Microbial Viability Within Hydrogel Matrices
By: Laura Nutter    Email:  email@example.com
Home Town: Port Angeles, Washington    High School: Port Angeles High School 2017
Major: Microbiology, Molecular Biol & Biotechnology
Department: Biological Sciences
College: College of Science
Trichloroethylene (TCE), a commonly used industrial solvent, is a widespread, persistent, and carcinogenic groundwater pollutant. An effective treatment strategy for TCE contamination is bioremediation using reductively dechlorinating bacteria. However, during bioremediation changing pH levels can harm these degrading microbes. By incorporating the microbes into a polymer matrix, pH is buffered and the microbes are protected. Determination of encapsulated microbe viability assists in optimization of polymer formulations to better protect microbial consortia and improve degradation of contaminants.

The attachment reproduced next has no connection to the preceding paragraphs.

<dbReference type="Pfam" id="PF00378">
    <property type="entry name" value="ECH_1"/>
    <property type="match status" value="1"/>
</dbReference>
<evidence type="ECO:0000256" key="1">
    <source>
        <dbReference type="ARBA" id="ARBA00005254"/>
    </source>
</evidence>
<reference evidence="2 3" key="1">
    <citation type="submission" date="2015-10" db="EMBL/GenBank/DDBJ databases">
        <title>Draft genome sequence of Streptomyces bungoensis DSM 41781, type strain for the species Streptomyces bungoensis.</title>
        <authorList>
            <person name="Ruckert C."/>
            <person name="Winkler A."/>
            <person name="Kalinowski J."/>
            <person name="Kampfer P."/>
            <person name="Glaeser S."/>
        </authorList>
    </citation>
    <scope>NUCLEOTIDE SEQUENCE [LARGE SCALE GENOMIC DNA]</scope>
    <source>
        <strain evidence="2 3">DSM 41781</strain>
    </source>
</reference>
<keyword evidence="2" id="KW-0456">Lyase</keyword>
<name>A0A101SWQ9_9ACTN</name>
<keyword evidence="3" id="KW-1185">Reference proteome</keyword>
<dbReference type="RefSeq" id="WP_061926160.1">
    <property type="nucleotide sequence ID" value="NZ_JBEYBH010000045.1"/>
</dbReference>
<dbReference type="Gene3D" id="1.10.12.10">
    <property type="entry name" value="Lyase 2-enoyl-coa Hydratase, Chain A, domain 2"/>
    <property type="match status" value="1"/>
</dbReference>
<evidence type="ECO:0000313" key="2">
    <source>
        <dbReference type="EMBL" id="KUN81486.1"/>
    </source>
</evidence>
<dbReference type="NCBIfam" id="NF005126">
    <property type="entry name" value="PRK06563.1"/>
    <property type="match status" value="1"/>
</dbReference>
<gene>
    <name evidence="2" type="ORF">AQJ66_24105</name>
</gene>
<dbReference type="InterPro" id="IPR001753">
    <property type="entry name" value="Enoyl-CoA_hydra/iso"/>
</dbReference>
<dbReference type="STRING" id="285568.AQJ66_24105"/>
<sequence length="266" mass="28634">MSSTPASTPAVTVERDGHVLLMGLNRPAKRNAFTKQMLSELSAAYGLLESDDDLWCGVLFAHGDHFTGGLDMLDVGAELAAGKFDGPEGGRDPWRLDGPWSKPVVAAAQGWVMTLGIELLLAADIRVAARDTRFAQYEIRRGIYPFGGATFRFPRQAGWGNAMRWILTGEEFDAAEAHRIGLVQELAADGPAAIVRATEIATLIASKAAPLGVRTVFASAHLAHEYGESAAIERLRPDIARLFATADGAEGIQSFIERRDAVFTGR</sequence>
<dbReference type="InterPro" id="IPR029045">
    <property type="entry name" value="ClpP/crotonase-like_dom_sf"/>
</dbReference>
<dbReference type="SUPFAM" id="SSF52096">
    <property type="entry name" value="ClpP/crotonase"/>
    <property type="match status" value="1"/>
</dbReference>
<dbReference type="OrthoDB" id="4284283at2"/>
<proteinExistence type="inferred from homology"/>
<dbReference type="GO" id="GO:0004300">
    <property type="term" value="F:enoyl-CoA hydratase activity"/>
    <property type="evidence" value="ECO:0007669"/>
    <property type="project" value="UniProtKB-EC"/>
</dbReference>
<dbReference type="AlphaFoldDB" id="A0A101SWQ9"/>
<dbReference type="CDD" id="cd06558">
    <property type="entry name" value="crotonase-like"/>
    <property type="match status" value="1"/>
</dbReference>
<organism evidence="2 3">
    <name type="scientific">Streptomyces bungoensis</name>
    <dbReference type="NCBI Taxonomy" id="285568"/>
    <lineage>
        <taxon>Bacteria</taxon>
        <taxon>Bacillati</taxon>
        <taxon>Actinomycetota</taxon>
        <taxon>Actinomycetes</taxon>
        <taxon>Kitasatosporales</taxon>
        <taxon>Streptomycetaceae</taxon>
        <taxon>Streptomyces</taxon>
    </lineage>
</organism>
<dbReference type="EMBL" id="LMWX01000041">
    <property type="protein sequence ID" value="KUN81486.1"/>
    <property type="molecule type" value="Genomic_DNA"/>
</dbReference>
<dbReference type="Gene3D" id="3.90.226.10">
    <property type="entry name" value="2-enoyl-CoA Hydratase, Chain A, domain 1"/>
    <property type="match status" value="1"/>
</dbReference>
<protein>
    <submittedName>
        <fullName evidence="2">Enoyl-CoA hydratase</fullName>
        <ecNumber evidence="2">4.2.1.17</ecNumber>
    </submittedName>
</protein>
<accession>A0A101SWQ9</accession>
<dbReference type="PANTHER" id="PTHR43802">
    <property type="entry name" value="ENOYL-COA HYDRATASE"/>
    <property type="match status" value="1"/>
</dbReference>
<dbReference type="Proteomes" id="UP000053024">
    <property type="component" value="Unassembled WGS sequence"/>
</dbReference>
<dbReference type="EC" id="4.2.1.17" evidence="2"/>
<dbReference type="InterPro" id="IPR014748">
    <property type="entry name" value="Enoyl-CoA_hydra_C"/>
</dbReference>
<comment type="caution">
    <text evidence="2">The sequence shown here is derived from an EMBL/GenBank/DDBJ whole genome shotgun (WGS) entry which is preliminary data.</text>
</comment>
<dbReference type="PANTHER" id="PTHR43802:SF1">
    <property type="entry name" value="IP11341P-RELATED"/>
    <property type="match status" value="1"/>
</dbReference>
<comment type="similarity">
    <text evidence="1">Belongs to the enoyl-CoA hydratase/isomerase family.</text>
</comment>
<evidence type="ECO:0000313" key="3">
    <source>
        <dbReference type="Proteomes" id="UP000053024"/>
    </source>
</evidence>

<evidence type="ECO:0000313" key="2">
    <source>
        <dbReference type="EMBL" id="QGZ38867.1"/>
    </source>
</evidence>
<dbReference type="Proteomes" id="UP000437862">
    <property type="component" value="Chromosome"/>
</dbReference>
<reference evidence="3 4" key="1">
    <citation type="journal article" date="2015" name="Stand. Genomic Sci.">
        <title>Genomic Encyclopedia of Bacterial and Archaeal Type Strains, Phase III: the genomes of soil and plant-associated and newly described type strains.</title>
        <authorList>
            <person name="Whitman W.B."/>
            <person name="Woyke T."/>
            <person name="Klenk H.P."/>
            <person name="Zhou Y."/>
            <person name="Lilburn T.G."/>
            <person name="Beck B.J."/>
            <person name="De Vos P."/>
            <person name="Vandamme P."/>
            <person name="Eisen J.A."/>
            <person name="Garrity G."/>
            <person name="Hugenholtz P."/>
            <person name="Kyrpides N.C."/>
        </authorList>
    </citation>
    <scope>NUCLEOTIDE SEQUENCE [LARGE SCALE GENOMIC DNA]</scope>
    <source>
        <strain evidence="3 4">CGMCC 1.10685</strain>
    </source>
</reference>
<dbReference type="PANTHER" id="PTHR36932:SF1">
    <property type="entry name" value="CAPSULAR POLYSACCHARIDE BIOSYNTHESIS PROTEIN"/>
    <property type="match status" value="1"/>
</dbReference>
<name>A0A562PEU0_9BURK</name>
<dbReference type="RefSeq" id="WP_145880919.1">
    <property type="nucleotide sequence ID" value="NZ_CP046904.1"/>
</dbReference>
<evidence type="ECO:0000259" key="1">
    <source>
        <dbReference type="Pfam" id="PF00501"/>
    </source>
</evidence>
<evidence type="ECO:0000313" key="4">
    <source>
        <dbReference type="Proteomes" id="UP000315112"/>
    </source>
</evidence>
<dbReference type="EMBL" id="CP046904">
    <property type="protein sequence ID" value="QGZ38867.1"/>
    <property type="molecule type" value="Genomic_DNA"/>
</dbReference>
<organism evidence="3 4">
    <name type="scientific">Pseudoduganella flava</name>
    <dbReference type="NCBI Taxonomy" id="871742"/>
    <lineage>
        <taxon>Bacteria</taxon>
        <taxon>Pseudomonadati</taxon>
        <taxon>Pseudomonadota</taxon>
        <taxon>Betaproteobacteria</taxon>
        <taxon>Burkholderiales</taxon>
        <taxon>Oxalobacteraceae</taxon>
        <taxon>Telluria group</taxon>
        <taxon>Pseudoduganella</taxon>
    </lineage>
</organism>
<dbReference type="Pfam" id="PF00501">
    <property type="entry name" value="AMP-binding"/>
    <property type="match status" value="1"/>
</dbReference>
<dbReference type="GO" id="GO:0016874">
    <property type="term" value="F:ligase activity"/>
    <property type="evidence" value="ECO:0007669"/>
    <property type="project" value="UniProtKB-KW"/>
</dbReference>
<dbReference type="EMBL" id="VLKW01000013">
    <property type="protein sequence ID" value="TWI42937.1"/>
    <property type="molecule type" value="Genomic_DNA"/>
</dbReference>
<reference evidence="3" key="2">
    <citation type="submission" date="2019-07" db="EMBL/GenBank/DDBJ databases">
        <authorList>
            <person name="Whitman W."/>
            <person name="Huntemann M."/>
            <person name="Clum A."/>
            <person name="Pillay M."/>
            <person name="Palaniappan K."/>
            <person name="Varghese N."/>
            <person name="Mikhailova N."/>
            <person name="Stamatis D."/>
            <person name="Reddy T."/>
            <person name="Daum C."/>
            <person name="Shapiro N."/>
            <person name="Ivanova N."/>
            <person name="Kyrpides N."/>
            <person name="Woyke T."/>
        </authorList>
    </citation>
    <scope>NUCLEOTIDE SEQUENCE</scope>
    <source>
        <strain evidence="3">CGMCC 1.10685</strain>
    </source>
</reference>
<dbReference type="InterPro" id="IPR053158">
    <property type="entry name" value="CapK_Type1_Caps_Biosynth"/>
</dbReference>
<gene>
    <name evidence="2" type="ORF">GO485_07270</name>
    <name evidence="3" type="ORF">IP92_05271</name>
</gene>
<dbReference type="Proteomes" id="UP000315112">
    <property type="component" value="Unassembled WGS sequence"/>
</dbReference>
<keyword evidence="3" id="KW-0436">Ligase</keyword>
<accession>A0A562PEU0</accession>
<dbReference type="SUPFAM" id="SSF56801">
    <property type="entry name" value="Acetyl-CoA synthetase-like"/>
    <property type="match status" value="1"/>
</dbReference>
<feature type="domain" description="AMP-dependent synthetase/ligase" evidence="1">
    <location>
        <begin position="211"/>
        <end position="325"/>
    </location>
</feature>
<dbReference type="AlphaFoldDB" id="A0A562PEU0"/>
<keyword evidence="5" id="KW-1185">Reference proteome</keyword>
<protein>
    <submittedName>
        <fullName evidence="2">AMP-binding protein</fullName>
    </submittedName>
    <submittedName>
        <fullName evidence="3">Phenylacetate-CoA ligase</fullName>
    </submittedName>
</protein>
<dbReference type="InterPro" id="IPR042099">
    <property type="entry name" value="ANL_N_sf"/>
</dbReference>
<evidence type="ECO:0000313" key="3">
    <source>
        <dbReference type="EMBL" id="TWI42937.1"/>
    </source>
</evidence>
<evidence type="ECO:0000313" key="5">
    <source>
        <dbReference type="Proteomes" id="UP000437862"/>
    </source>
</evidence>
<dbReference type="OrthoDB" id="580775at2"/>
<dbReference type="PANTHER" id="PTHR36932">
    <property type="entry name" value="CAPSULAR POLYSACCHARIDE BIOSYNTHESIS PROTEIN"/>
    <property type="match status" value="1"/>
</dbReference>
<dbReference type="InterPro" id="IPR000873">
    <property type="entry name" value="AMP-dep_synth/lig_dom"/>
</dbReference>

My research focuses on using Lactobacillus casei and Lactobacillus Acidophilus as organisms to model microbial viability in an encapsulated state. This is done by growing the bacteria under variable conditions with various polymer types and several methods of bead formation. By maximizing microbial viability we can limit the production of hazardous intermediary chemicals in the bioremediation process and decrease the number of times that bioremediation is necessary to clean up contaminated sites.
|Poster||Encapsulation of Lactobacillus acidophilus and Lactobacillus casei to Determine Cell Viability in a Hydrogel Biobead Matrix||July 30, 2020|
Additional Project Information:
Year in College Project Started:  Junior
Faculty Advisor:   Kristopher  Waynant
Faculty Advisor Email:   firstname.lastname@example.org
Funding Source:  National Science Foundation, Office of Undergraduate Research
Project Location:   Moscow, ID